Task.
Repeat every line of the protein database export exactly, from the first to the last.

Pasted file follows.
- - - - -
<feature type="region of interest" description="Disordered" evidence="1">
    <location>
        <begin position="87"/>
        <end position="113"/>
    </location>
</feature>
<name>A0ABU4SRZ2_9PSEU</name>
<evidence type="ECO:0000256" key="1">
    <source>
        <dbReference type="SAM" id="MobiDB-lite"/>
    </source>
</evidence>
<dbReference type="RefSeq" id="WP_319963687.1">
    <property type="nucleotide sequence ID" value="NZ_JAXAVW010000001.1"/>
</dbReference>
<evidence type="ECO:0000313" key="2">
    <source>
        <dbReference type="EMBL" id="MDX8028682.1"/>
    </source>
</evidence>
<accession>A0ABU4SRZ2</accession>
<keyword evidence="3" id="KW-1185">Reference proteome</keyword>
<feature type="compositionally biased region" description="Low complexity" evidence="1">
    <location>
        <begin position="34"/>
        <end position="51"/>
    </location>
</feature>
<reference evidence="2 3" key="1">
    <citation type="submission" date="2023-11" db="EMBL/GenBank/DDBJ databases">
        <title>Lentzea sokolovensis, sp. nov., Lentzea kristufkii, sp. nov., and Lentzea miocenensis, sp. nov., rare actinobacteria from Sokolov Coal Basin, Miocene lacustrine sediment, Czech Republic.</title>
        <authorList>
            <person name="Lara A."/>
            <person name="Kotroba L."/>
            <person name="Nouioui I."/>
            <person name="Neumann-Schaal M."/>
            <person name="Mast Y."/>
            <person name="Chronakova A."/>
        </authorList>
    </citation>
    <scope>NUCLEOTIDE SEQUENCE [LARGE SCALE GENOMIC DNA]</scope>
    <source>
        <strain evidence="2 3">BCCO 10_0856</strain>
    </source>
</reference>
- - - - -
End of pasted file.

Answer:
<feature type="region of interest" description="Disordered" evidence="1">
    <location>
        <begin position="87"/>
        <end position="113"/>
    </location>
</feature>
<name>A0ABU4SRZ2_9PSEU</name>
<evidence type="ECO:0000256" key="1">
    <source>
        <dbReference type="SAM" id="MobiDB-lite"/>
    </source>
</evidence>
<dbReference type="RefSeq" id="WP_319963687.1">
    <property type="nucleotide sequence ID" value="NZ_JAXAVW010000001.1"/>
</dbReference>
<evidence type="ECO:0000313" key="2">
    <source>
        <dbReference type="EMBL" id="MDX8028682.1"/>
    </source>
</evidence>
<accession>A0ABU4SRZ2</accession>
<keyword evidence="3" id="KW-1185">Reference proteome</keyword>
<feature type="compositionally biased region" description="Low complexity" evidence="1">
    <location>
        <begin position="34"/>
        <end position="51"/>
    </location>
</feature>
<reference evidence="2 3" key="1">
    <citation type="submission" date="2023-11" db="EMBL/GenBank/DDBJ databases">
        <title>Lentzea sokolovensis, sp. nov., Lentzea kristufkii, sp. nov., and Lentzea miocenensis, sp. nov., rare actinobacteria from Sokolov Coal Basin, Miocene lacustrine sediment, Czech Republic.</title>
        <authorList>
            <person name="Lara A."/>
            <person name="Kotroba L."/>
            <person name="Nouioui I."/>
            <person name="Neumann-Schaal M."/>
            <person name="Mast Y."/>
            <person name="Chronakova A."/>
        </authorList>
    </citation>
    <scope>NUCLEOTIDE SEQUENCE [LARGE SCALE GENOMIC DNA]</scope>
    <source>
        <strain evidence="2 3">BCCO 10_0856</strain>
    </source>
</reference>